Mopeding Around

Sales are up for these affordable motorized bikes

March, 2004

Robert Young has been riding around Oahu on a moped since 1979, convinced the more affordable means of transportation would someday take off. In 2001, this belief led him to open Bo Tek Moped, a small retail store in McCully that specializes in used and rebuilt mopeds. Business these days, Young says, has never been better.

With the rising costs of gasoline, insurance and parking, coupled with the ever-increasing traffic congestion on Hawaii’s roadways, the popularity of mopeds has risen in recent years. According to the city’s Division of Motor Vehicles and Licensing, 11,963 mopeds were registered in 2003, up from 9,788 five years ago.

The retail space in Cycle Imports in McCully is like a candy store for moped enthusiasts. Its walls are filled with a variety of locks, shock absorbers, mirrors, rims, carburetors and gaskets. In the middle of the store stand eight shiny new mopeds by the Taiwan-based Standard Motor Corp. and Malguti from Italy. These are the last mopeds left, until the next shipment in two weeks. Moped sales at Cycle Imports have doubled every year since 2000.

“Business is booming,” says owner George Burmeister. “Last year, sales just rocketed.”

In 2003, he sold about 600 mopeds. He attributes the spike in popularity to the affordability of mopeds.

Retail shops sell both high- and low-end mopeds, ranging in price from an affordable $1,295 moped from Taiwan to a $4,000 Italian import. Hondas have traditionally been the most popular. Taiwan-made mopeds, however, have been gaining popularity since they hit stores in 2000, because of their cheaper price tags.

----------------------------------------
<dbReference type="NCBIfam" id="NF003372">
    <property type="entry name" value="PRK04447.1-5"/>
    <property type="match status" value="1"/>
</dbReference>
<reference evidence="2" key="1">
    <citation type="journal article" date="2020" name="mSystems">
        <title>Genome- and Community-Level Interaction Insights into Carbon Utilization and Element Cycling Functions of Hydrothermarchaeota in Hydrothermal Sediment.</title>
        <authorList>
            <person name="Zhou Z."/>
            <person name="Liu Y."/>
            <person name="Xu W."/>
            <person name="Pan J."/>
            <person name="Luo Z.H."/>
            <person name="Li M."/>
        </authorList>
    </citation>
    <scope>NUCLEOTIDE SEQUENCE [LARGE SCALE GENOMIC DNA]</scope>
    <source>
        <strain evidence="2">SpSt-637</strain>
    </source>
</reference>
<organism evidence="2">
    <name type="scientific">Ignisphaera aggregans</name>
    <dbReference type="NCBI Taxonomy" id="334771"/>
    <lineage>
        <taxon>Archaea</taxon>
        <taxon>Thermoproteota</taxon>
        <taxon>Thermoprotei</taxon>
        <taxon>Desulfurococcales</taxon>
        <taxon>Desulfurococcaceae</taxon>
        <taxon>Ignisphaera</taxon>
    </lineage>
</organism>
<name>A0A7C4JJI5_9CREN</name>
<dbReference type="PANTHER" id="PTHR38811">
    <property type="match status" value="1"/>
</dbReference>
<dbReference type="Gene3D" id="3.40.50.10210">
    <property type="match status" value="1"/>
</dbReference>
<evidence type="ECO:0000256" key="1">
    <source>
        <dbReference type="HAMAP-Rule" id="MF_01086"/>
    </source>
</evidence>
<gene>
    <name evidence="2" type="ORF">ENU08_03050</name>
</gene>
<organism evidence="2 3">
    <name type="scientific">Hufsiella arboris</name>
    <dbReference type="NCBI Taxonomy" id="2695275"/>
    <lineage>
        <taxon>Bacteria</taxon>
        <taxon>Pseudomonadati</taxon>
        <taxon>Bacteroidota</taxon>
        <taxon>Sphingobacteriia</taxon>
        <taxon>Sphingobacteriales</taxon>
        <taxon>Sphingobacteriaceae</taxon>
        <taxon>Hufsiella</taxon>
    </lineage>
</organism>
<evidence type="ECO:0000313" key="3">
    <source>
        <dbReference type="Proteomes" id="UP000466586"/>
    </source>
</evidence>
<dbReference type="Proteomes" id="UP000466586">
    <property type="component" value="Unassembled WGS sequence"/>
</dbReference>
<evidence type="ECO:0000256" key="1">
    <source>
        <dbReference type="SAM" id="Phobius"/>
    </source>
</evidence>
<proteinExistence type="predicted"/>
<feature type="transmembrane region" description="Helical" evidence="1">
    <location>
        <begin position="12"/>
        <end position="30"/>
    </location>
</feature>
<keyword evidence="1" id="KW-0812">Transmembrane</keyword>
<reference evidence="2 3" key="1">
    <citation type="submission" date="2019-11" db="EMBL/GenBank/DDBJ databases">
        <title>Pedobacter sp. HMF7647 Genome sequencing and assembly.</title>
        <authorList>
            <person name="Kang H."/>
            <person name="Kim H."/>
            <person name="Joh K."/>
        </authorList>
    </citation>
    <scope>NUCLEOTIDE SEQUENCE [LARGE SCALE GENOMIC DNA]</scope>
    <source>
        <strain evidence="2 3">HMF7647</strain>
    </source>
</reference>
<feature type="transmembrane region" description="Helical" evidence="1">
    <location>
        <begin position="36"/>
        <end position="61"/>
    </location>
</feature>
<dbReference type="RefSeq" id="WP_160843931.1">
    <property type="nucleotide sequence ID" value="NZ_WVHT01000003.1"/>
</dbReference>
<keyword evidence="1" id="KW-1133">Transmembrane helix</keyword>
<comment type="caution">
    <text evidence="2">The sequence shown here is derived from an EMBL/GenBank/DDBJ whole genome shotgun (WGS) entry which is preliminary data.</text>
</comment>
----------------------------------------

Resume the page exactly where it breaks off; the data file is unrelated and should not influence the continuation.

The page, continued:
South Seas Honda Yamaha BMW on Nimitz Highway carries the largest inventory of Honda and Yamaha mopeds on the island, with more than 300 scooters in stock. Of its selection, however, the Kymco ZX-50, made in Taiwan, is its bestseller. At $1,799, it’s also South Seas’ cheapest model.

“[The popularity of mopeds] is price-driven,” says Mark Ely, general sales manager at South Seas, which sells about 250 mopeds a year. “When we can pass a discount onto the customer, that’s when we see a surge [in sales].”

The cost of mopeds has dropped since 2000, according to Cycle Import’s Burmeister. Back then, Hondas cost about $2,000. Today, they are priced from $1,600 to $1,800.

“When prices go down, sales go up,” Burmeister says. A substantial number of his customers are University of Hawaii-Manoa students. He buys radio ads and participates in orientation at the UH, at the beginning of its semesters, hoping to lure students on fixed incomes.

A transportation disruption can also affect moped sales. For example, the month-long city bus strike in September 2003 forced many riders to find alternative forms of transportation. Many of them flocked to moped shops, which lowered their prices to fuel the demand.

A moped’s price tag, however, is not its only attraction. Most models have one-gallon fuel tanks, able to hold enough gas to travel about 70 miles. A typical moped user will spend less than $10 on gas – substantially less than what those driving cars pay a month. And mopeds can be parked like bicycles or in motorcycle stalls, reducing the cost of pricey parking, especially in downtown Honolulu and Waikiki. In addition, maintenance for mopeds is cheaper than for cars. A standard tune-up, which should be done once a year, can cost anywhere from $30 to $60.

Well-built, well-maintained mopeds can last up to 40,000 miles, says Young, of Bo Tek Moped. “How long a moped lasts depends on you,” says Young. “You have to take care of it.” He has been riding his Honda Aero 50 for 18 years.

“Mopeds are cheap, man. That’s what we’re talking about here,” he adds. “I don’t see moped sales ever going down.”

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Catherine E. Toth